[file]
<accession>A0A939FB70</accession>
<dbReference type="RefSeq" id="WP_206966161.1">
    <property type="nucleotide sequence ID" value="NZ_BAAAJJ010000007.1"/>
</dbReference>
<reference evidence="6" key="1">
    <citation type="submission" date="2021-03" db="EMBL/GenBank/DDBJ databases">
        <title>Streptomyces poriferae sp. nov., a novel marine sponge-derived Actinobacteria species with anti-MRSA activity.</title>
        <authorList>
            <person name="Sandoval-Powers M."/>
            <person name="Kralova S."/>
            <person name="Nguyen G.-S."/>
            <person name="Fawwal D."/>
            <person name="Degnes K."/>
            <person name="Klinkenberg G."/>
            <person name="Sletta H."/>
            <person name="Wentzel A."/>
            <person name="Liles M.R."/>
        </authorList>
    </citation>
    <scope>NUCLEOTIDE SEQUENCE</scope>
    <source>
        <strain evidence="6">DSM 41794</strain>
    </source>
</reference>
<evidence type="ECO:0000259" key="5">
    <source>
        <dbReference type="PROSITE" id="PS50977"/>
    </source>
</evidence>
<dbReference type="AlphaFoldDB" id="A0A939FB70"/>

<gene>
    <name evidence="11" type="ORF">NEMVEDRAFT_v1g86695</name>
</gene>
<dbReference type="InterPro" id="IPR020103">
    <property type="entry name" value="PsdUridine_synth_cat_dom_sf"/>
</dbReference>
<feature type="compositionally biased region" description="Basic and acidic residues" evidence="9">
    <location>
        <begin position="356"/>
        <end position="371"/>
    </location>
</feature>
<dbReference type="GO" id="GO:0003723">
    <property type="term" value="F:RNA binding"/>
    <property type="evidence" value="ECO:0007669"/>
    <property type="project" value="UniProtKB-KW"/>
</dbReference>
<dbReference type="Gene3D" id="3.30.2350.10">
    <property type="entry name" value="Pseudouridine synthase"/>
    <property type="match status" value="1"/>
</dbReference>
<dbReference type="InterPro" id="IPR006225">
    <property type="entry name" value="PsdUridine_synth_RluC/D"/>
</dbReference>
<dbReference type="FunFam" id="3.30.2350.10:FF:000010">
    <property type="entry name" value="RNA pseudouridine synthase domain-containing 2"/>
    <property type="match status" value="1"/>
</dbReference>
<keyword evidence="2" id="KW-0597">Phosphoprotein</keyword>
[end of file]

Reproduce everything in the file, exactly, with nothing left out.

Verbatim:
<accession>A0A939FB70</accession>
<dbReference type="RefSeq" id="WP_206966161.1">
    <property type="nucleotide sequence ID" value="NZ_BAAAJJ010000007.1"/>
</dbReference>
<reference evidence="6" key="1">
    <citation type="submission" date="2021-03" db="EMBL/GenBank/DDBJ databases">
        <title>Streptomyces poriferae sp. nov., a novel marine sponge-derived Actinobacteria species with anti-MRSA activity.</title>
        <authorList>
            <person name="Sandoval-Powers M."/>
            <person name="Kralova S."/>
            <person name="Nguyen G.-S."/>
            <person name="Fawwal D."/>
            <person name="Degnes K."/>
            <person name="Klinkenberg G."/>
            <person name="Sletta H."/>
            <person name="Wentzel A."/>
            <person name="Liles M.R."/>
        </authorList>
    </citation>
    <scope>NUCLEOTIDE SEQUENCE</scope>
    <source>
        <strain evidence="6">DSM 41794</strain>
    </source>
</reference>
<evidence type="ECO:0000259" key="5">
    <source>
        <dbReference type="PROSITE" id="PS50977"/>
    </source>
</evidence>
<dbReference type="AlphaFoldDB" id="A0A939FB70"/>

<gene>
    <name evidence="11" type="ORF">NEMVEDRAFT_v1g86695</name>
</gene>
<dbReference type="InterPro" id="IPR020103">
    <property type="entry name" value="PsdUridine_synth_cat_dom_sf"/>
</dbReference>
<feature type="compositionally biased region" description="Basic and acidic residues" evidence="9">
    <location>
        <begin position="356"/>
        <end position="371"/>
    </location>
</feature>
<dbReference type="GO" id="GO:0003723">
    <property type="term" value="F:RNA binding"/>
    <property type="evidence" value="ECO:0007669"/>
    <property type="project" value="UniProtKB-KW"/>
</dbReference>
<dbReference type="Gene3D" id="3.30.2350.10">
    <property type="entry name" value="Pseudouridine synthase"/>
    <property type="match status" value="1"/>
</dbReference>
<dbReference type="InterPro" id="IPR006225">
    <property type="entry name" value="PsdUridine_synth_RluC/D"/>
</dbReference>
<dbReference type="FunFam" id="3.30.2350.10:FF:000010">
    <property type="entry name" value="RNA pseudouridine synthase domain-containing 2"/>
    <property type="match status" value="1"/>
</dbReference>
<keyword evidence="2" id="KW-0597">Phosphoprotein</keyword>